If the initial reason of this campaign was the permanent conquest of the Garamantians it wasn’t a success, even if Balbus was granted a triumphal procession in Rome. Only 5 years later the Roman governor of Crete and Cyrene had to take action against Garamantian raiders, though this campaign was probably restricted entirely to this province. Also from an archaeological view there are no hints for a Roman occupation of the Fezzan. That being said, conflicts between Romans and Garamantians, involved both directly or indirectly, should continue atleast until Justinian (Mid 6th century AD), eventually even until the Arabs conquered the whole region.
    The invasion of Balbus aswell as the following wars and Garamantian raids are a concrete proof that Romans and Garamantians cared for eachother and were interested to keep close relations, military but also economical ones. Indeed, with Balbus invasion Garamantia was definitely integrated into the Mediterranean civilization, also achieved by the upcoming trade between those two states. Although already Herodotus (5th century BC) reported of some type of trade route we can certainly say that with the beginning of the close contacts with Rome the first extensive Sub-Saharan trade routes were established. See below a map depicting these trade routes running through the Fezzan, heavily orientating on the numerous oasis settlements:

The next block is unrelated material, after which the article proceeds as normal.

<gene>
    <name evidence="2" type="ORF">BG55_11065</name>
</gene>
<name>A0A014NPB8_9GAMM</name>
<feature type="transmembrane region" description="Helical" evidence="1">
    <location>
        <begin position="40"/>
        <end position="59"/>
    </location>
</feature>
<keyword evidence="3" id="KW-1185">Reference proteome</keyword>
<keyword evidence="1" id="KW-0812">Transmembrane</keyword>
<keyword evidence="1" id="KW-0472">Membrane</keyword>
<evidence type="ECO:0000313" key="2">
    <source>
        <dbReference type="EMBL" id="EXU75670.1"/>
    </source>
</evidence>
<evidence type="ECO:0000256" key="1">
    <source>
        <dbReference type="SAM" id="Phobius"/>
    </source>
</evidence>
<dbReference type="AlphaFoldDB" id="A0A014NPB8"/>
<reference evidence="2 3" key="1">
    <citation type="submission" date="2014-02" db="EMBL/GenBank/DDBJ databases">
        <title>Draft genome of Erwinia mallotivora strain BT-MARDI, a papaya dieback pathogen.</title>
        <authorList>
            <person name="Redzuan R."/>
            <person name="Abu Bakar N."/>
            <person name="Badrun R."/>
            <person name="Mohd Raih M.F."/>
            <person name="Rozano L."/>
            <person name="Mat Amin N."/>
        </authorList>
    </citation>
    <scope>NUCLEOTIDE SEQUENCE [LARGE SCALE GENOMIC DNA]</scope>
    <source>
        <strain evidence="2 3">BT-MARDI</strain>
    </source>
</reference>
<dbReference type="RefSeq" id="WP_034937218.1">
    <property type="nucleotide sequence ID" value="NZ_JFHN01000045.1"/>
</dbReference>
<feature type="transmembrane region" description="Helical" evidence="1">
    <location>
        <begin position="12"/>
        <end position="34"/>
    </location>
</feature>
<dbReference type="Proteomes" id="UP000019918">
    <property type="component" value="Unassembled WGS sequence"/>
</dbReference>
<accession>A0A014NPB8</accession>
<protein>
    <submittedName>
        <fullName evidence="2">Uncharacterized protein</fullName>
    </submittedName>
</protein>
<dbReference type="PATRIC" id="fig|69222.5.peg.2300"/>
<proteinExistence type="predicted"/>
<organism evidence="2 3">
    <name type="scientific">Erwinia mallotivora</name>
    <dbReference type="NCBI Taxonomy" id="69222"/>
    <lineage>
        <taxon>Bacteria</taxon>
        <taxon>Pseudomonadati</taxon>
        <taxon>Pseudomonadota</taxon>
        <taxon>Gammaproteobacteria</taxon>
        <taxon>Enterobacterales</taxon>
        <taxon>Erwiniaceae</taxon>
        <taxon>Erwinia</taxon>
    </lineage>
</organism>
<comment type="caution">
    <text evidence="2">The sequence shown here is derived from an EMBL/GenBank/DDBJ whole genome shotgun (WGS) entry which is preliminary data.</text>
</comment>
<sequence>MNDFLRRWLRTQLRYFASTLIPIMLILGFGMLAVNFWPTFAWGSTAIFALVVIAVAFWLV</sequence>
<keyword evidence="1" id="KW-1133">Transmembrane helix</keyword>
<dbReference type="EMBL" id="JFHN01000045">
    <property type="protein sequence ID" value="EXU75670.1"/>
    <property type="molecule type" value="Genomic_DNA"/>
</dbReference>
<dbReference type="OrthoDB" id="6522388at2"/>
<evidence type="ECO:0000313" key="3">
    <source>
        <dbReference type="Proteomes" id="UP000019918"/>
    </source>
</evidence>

From what we can say by archaeology the trade started to kick off from around the mid 1st AD century onwards. It seems that Garamantia would have exported wild beasts required for Roman arenas, ivory as well as slaves, all captured in the area around Lake Chad, described as “Agisymba” by Ptolemy. The amount of slaves traded with Rome was apparently rather limited. Meanwhile, slaves were kept within Garamantian territory in significant numbers, mostly to do the dirty and extensive tasks within the extensive Garamantian agriculture, like the construction of foggaras. As it seems the Garamantian hunting not only brought captured slaves back to Fezzan but also goods like cotton, sorghum, pearl millet and cowry shells.